Review: Bruno & Earlene Go To Vegas

Executive Director of PhillyGayCalendar

The QFlix Film Festival recently graced Philadelphia film buffs with an offering of many different genre's of film. There were a vast range of films to select from that included comedies, documentaries and dramas all told from the queer perspective. One of the dramas being showcased was the 2013 Simon Savory directed Bruno & Earlene Go To Vegas. Before attending the 3pm show I checked out the trailer online. There were quick flashes of the tough as nails Earlene and her companion Bruno walking through crowds, sharing a beverage while sitting on a set of swings on the beach and riding in a dust covered Jeep through the Nevada desert. The trailer piques the watchers curiosity into finding out how these two came into each others lives and what adventures they would find along the way of their journey.

As the film opens the voice of an off-screen female radio announcer shares a quote with her listeners;

"I'm going to say something to you I hear everyday; I need a change"

She pauses then informs her audience "Change finds you"

Those words are prophetic as both Bruno and Earlene experience multiple changes and experiences during their journey, which starts with a frantic Earlene (Ashleigh Sumner) quickly packing a bag and bolting out through the front door of her house. Moments later she meets the handsome Bruno (Miles Szanto) skateboarding near the beach. The two of them bond over a paper bag clad bottle of booze for the rest of the night (as referenced in the trailer), eventually ending their evening by sleeping in the same bed at Bruno's apartment.

However, the next day, it's revealed that the place they've both awoken in is not Bruno's apartment at all. They're both startled when the homeowner arrives unannounced, causing the two of them to make their escape. After a brief explanation of how Bruno was able to gain access into the previous domicile the two of them end up at a motel for the night, but eventually the two of them part ways when Bruno apologizes before leaving Earlene at the motel in his friend’s convertible.

This does not sit well with Earlene though. Determined to make sure her new friend is fine after leaving the motel so abruptly Earlene hops into her Jeep and follows the convertible. Her concern leads her to the outside of a beautiful mansion where the convertible is parked with no signs of either Bruno or the driver.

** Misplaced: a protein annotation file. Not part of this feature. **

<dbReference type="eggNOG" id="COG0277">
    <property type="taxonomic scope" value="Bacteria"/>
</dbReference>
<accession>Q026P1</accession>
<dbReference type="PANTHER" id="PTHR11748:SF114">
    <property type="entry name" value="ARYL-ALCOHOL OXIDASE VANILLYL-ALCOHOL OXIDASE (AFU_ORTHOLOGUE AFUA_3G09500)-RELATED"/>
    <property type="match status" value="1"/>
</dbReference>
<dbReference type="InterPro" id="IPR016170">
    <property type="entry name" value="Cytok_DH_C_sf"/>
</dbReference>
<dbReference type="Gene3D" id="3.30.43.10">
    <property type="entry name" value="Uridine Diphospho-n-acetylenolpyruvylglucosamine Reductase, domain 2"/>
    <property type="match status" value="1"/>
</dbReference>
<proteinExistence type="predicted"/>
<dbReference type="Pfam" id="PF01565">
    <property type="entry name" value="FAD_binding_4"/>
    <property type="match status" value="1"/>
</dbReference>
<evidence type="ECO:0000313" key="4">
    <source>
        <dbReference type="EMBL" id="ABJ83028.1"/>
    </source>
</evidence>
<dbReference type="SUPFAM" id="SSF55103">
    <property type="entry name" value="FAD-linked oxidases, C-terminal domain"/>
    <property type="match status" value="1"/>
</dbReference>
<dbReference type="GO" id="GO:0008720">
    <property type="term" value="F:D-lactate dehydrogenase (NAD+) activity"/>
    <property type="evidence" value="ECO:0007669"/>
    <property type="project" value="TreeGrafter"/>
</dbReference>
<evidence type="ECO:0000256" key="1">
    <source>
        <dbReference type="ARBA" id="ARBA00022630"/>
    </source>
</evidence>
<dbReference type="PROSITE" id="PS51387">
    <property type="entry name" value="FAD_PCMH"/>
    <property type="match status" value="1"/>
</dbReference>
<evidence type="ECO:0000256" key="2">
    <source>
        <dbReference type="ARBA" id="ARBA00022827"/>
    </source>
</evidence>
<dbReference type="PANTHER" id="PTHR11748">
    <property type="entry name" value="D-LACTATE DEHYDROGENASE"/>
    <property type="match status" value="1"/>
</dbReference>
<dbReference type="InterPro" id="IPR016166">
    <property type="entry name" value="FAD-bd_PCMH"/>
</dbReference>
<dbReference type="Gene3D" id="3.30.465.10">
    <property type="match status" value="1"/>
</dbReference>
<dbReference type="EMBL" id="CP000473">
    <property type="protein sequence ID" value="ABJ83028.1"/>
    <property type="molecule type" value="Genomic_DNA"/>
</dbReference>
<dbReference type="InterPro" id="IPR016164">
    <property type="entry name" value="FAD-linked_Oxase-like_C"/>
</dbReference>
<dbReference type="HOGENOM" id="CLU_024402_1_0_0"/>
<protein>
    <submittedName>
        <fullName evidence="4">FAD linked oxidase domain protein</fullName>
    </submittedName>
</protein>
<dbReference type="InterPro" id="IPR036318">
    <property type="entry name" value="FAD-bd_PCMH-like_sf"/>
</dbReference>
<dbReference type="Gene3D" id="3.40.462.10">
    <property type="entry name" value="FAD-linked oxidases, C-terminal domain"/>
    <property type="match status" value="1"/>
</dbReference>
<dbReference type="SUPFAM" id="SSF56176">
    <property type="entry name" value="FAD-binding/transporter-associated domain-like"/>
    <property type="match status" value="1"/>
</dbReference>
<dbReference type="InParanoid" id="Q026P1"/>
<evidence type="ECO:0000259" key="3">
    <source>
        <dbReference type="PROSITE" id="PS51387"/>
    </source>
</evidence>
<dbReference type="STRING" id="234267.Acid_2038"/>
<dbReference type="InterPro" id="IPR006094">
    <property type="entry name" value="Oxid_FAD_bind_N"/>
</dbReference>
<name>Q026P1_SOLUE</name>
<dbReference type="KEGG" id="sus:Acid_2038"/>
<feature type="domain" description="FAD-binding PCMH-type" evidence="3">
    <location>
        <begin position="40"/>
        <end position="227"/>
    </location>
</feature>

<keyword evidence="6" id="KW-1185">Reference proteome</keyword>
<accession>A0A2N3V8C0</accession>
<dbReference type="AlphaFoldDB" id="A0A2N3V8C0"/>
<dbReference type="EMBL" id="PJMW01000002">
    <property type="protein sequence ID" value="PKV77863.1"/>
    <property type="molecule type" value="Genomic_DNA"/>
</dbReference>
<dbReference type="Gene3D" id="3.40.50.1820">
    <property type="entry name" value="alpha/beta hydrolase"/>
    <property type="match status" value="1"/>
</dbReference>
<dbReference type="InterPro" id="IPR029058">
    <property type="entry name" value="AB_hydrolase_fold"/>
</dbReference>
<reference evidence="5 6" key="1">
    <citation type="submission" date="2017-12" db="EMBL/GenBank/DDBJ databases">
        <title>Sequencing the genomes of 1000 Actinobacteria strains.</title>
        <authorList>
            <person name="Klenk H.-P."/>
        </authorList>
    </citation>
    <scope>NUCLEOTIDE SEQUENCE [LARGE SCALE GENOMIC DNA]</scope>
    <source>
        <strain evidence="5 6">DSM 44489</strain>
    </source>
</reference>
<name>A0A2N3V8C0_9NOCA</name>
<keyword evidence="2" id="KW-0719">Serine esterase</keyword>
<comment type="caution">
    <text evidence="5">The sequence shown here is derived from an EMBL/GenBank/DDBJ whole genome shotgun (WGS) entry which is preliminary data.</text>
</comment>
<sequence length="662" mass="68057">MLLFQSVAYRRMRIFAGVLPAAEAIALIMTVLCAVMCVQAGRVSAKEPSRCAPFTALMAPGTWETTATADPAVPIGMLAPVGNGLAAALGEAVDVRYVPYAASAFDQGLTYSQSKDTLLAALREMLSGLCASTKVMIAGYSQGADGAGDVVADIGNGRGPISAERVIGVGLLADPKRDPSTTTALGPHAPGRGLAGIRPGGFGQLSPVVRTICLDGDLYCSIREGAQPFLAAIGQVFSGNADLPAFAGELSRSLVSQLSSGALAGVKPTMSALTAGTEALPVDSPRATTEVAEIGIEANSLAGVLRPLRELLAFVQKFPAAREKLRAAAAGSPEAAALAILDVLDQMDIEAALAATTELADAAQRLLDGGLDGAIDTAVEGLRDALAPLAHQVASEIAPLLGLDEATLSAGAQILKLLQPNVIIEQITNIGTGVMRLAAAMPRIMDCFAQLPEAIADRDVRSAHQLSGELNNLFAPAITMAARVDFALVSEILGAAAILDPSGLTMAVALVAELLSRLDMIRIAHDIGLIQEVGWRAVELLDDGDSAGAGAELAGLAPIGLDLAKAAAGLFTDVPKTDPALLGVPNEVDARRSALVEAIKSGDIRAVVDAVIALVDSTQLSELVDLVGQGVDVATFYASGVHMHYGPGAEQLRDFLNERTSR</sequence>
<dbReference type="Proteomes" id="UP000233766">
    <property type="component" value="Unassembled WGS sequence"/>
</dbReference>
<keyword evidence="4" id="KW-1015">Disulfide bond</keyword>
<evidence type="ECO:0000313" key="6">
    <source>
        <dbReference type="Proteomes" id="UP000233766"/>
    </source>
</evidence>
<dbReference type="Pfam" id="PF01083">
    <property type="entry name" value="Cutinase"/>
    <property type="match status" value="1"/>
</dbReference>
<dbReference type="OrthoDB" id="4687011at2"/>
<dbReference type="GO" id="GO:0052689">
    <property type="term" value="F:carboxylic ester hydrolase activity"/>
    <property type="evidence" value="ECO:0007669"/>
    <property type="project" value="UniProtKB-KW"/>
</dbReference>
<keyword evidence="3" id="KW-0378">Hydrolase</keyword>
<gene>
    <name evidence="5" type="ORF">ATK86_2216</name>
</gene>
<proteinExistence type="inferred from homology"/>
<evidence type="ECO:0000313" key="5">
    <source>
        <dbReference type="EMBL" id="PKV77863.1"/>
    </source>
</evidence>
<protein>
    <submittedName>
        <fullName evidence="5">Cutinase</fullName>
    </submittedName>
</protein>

It was at this moment that both Earlene and the audience discover just how troubled Bruno really is.

After a confusing scene where Earlene rescues Bruno from a very creepy situation inside of the mansion the two, once again, escape to their next destination. From there the movie continues with its twists and turns. Also the audience is introduced to a barrage of interesting characters like the hot blond twink that ditches his girlfriend to join Bruno and Earlene on their journey, the two Scottish former exotic dancers and the transgendered sheriff of a town for outcasts in the middle of the desert.

Bruno & Earlene is beautifully shot and the music score is hauntingly apropos. Sumner’s Earlene becomes engaging to watch in moments of anger and rage, but less dynamic when trying to show a softer side. In contrast to Sumner’s up and down portrayal of Earlene Szanto’s Bruno is

one-dimensional. He’s either sad, or misunderstood, or sad and misunderstood.

His performance is like eating at a buffet with only bologna and bread. There’s no variety.

Overall, this movie seemed like it was trying too hard to be deeper than it actually was. Some scenes lacked depth, others added nothing to the movement of the story and some of the characters felt like they were thrown in just to provide both Bruno and Earlene with more dialogue..

Bruno & Earlene Go To Vegas is a movie that some will appreciate for its alleged resemblance to Thelma & Louise, but other than two long haired individuals scouring the desert for an escape from a lonely existence that’s where the similarities end.

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